Designer: Ettore Sottsass
Ettore Sottsass is a leading Italian designer renowned for his spiritual and sensory approach to design and architecture. He is the founder of the famous Memphis group.
Sottsass is a particularly prolific designer; he has created a multitude of pieces with a particular emphasis on colour, light and form. He has created design icons such as the Asteroid lamp (1968), the Carlton bookcase (1981), the Westside chair (1983) and the Ospité table (1984). As you can see below, his creations are truly original and demonstrate his visionary eye.
Ettore Sottsass was born in 1917 in Austria. In 1929, he moved to Italy with his family and studied architecture like his father, the great architect Ettore Sottsass Sr. The young designer quickly distinguished himself by his curiosity and his pronounced taste for the arts; he was fascinated by painting, sculpture, drawing and photography. He finished his studies in Turin in 1939, worked for a while with his father and then founded his own studio in Milan in 1947. Sottsass then developed numerous and impressive professional skills: he was an artist, designer, architect, consultant for design companies, editor and publisher of magazines! In 1956, he left for the United States and joined the agency of the famous George Nelson in New York. This period marked a turning point in his career as it was here that he discovered the practices linking industrialists to artists. Some time later, Sottsass returned to Milan and obtained the position of artistic director at the company specialising in furniture design, Poltronova.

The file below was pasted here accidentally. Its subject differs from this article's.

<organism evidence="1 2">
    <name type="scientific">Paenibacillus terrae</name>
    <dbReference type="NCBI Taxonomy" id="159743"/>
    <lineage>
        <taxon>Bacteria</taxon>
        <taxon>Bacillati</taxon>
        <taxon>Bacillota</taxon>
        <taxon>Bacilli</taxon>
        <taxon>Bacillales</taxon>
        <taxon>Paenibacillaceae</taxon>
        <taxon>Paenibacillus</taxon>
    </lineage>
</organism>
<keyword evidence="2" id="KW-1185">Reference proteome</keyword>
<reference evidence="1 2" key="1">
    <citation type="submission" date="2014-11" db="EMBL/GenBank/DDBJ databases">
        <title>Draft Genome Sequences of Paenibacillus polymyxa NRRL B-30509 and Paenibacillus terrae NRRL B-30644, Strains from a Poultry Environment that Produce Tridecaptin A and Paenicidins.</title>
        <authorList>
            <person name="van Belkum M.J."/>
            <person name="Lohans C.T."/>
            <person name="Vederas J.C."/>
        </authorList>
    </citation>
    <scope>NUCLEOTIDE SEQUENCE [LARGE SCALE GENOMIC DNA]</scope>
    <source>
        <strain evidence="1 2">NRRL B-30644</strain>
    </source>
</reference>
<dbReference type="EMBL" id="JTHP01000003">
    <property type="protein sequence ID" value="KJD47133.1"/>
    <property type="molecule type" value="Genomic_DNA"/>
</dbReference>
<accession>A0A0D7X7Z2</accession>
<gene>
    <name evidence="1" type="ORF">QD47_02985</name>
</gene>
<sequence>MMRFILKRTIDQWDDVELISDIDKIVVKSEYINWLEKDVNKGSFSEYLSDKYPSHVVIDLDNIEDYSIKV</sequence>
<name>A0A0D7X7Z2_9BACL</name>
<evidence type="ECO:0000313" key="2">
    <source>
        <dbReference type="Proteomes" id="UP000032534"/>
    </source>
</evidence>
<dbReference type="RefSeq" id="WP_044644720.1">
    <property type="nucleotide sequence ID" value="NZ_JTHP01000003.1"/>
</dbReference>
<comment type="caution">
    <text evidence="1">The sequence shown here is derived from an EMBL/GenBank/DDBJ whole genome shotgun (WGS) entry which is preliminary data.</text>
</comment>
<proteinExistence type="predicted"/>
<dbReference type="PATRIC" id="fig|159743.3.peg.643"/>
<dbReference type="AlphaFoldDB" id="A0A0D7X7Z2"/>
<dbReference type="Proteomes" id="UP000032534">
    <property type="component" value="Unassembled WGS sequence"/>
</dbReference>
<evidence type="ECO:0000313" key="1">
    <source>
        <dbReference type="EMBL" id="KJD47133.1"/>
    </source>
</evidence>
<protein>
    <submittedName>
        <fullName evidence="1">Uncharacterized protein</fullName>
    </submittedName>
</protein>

In 1958, Adriano Olivetti decided to offer him the position of consultant designer. Sottsass designed the first Italian computer Elea 9003 (1959 ) with Perotto Pier Giorgio, typewriters such as the Valentine model (1969) with Perry A. King and many other extraordinary creations.
Curious and ingenious, the designer is always looking for change and new innovations! It was in this spirit that he joined the Anti-design movement in the 1960s, a movement that opposed functionalism and rationalism, two visions that were very much in vogue at the time. In 1972, Sottsass became more involved in the international scene by participating in the famous exhibition “Italy: The New Domestic Landscape”, organised by the prestigious Museum of Modern Art in New York.
On December 11, 1980, Ettore Sottsass founded the famous Memphis group.
This group transformed Italian design by overturning the codes of post-Bauhaus design with the introduction of new colours, patterns and other materials such as laminate. The young Memphis designers brought new forms to the creation of lighting and furniture. Through their union, they wanted to open up to fashion and other artistic movements such as Pop Art. Many talents were part of the Memphis group, including Andrea Branzi, Shiro Kuramata, Martine Bedin, Nathalie du Pasquier, and of course Barbara Radice, art critic for the artistic direction. The group ended in 1988.
At the same time, the designer and artist founded his own agency: Sottsass Associati and worked for large international companies such as Apple and Fiat. Inventive, he used very geometric shapes, which until then had been reserved for mathematics and science. He started designing jewellery with the collections “Bijoux d’architectes” (1987) and “La séduction” (2001).
Ettore Sottsass left us on 31 December 2007, leaving behind him a brilliant career that continues to shine on design and the arts today.